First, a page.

Baltimore nursing home says it's fixing problems in report

Despite corrections, state official says facility not `in full compliance'

April 01, 2001|By Walter F. Roche Jr. | Walter F. Roche Jr.,SUN STAFF

A South Baltimore nursing home says it has taken steps to correct problems that state health inspectors said placed patients in immediate jeopardy.

Three patients at Harbour Inn Convalescent Center at 1213 Light St. were transferred to other facilities and a fourth was discharged to address concerns listed in a critical inspection by the state Office of Health Care Quality, said Mary Gadd, the facility's director of nursing.

Gadd said Friday the actions eliminated "immediate jeopardy" problems the state included in its March 19 report.

She said new training and screening programs were being initiated to respond to other problems listed in the state report.

The nursing home, which has 153 residents, receives patients from the Baltimore region. It is owned by Sarkis K. Nazarian, 61, a mortgage banker and developer from Potomac.

The state has urged federal officials to impose fines from $3,050 to $10,000 per day because of the violations found by state inspectors last month.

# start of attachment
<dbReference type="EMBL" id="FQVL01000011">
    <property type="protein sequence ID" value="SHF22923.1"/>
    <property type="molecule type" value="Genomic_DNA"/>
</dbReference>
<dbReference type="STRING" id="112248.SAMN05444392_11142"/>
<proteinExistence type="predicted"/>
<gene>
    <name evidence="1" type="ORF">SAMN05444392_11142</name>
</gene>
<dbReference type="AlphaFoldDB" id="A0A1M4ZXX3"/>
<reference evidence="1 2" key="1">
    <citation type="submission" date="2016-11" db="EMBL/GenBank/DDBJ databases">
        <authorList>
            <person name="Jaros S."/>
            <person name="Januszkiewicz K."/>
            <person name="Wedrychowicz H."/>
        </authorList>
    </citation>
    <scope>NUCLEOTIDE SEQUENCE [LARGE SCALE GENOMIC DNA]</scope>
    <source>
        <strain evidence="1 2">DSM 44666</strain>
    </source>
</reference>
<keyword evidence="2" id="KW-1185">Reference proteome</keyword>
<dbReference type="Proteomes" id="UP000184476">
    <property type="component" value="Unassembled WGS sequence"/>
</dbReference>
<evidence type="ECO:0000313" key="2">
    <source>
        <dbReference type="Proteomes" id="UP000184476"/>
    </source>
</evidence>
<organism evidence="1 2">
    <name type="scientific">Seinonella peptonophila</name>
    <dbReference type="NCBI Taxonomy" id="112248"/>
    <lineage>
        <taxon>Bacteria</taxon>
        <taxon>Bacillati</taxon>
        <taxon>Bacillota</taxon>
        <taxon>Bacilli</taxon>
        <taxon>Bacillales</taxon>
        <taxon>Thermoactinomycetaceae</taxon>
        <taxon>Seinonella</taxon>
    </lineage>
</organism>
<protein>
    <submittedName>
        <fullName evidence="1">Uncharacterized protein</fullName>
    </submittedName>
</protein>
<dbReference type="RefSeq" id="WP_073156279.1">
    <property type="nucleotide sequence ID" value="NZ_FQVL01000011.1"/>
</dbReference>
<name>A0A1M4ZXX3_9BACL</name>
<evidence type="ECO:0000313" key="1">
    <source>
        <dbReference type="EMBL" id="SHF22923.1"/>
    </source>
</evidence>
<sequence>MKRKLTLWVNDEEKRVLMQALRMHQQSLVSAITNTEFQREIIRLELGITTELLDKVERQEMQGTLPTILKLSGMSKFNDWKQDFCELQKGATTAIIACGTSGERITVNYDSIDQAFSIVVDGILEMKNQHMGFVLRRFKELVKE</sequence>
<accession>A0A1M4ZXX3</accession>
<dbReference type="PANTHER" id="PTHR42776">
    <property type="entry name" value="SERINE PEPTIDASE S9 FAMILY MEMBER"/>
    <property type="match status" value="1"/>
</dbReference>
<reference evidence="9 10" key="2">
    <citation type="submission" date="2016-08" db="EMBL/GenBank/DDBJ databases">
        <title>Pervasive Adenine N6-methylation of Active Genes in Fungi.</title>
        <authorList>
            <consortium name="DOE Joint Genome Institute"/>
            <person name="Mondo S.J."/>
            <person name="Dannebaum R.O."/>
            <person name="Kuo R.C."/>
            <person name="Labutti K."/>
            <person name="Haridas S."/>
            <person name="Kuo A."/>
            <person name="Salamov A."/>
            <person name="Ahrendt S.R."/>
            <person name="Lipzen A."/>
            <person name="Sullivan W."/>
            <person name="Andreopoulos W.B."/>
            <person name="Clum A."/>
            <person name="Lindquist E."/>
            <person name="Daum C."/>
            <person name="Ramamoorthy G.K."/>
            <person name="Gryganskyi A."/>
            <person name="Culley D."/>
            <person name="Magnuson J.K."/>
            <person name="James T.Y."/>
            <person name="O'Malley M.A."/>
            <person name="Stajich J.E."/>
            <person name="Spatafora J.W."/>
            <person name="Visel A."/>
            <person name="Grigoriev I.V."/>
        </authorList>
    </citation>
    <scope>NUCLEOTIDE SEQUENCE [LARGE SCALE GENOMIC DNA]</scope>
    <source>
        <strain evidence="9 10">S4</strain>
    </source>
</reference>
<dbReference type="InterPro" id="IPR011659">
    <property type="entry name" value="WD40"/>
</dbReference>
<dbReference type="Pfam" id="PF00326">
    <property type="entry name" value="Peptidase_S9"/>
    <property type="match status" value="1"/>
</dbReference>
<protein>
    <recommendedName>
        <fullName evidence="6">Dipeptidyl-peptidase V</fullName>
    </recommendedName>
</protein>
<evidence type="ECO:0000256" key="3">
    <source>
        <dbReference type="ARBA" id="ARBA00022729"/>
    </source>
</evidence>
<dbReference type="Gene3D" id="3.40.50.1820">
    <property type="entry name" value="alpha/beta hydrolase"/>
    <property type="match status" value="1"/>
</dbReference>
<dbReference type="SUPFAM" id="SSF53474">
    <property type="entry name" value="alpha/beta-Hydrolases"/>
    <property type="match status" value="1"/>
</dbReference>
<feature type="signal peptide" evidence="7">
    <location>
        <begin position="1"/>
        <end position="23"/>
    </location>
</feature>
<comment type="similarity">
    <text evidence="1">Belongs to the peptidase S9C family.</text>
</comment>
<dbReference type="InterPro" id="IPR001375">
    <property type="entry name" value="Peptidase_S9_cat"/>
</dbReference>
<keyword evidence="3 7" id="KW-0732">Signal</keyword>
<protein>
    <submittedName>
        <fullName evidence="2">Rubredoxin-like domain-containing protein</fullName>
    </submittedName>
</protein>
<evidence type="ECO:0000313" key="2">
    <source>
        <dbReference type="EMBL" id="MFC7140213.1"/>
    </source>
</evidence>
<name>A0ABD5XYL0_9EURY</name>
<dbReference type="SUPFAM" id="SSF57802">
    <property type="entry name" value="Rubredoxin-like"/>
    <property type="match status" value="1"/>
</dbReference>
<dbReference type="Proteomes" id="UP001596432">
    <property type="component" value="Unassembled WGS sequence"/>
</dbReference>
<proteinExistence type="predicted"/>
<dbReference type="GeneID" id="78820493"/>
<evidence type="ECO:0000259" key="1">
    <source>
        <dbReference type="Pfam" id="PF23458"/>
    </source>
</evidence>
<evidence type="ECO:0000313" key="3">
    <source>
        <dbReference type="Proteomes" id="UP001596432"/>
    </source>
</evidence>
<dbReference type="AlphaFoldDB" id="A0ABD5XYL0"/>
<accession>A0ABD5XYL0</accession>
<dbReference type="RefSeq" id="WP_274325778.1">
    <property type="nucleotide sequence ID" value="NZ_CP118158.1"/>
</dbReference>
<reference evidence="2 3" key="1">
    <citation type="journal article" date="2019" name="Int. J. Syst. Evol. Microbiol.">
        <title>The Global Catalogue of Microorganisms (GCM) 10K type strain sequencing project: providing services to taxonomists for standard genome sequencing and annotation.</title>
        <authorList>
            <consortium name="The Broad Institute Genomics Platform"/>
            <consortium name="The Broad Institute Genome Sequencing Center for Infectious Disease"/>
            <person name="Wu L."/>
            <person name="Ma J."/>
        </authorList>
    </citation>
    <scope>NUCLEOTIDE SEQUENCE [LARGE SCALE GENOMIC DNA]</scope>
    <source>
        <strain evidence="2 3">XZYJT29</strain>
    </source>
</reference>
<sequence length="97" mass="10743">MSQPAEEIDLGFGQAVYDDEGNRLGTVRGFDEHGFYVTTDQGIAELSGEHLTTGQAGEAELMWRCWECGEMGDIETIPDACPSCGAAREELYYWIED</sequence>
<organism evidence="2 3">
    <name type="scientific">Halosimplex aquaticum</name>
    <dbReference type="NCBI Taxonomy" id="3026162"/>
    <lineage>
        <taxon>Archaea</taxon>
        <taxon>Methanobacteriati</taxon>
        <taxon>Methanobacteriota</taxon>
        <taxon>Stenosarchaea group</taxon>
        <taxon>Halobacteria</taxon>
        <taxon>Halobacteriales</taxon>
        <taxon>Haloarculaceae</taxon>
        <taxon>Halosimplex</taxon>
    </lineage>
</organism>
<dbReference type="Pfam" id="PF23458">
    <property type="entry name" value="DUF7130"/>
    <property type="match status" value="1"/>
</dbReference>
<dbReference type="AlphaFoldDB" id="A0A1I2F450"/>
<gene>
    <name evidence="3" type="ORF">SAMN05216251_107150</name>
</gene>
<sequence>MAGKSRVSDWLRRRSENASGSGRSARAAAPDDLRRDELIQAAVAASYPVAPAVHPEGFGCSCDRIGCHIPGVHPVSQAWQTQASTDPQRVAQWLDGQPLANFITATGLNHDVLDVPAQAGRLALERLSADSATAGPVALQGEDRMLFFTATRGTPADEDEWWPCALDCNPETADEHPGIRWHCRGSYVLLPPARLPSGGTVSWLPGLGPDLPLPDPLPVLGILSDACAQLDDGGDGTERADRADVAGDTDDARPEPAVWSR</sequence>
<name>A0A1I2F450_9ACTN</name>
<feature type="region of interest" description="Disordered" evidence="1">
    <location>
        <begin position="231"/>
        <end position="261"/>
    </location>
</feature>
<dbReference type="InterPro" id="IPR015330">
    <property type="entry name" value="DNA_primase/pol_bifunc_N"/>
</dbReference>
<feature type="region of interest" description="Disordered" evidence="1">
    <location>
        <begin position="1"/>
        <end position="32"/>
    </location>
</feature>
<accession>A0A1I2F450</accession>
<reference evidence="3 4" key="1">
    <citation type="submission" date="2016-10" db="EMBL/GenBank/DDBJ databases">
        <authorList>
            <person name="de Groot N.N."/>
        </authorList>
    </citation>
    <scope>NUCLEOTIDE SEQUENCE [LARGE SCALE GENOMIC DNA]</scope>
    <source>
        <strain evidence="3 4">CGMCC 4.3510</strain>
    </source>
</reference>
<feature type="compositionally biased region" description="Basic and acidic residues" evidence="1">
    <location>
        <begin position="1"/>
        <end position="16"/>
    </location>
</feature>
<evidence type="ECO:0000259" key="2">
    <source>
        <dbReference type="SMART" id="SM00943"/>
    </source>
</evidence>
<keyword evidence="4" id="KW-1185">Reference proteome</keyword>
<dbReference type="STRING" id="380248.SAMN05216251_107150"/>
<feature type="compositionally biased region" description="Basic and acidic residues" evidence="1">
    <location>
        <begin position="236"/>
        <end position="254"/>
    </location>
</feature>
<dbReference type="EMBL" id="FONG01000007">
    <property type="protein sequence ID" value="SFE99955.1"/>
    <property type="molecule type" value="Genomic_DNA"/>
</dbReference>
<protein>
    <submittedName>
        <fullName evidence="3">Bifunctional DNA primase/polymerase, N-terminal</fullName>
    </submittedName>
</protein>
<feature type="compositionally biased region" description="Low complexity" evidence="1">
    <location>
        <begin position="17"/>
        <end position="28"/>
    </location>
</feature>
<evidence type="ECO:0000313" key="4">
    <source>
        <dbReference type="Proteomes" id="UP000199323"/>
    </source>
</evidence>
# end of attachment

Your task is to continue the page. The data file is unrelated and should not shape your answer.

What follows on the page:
Violations included a patient who was confined to his bed in a closed room for prolonged periods without a doctor's order; an unattended cart full of medication that was within easy reach of a patient; and a patient requiring constant supervision who was found with unexplained cuts that required stitches.

Carol Benner, director of the Office of Health Care Quality, said that although immediate threats to patients at Harbour Inn appear to have been resolved, the nursing home is "not back in full compliance by any means."

She said agency inspectors will return to the facility to determine whether the home has met the full plan of correction that was filed with the state.

Gadd, Harbour Inn's nursing supervisor, said security equipment was installed to ensure that patients in need of supervision remain within areas where they can be monitored.

Benner said the state's home monitoring staff had increased from 35 to 75 because of additional funding approved last year.

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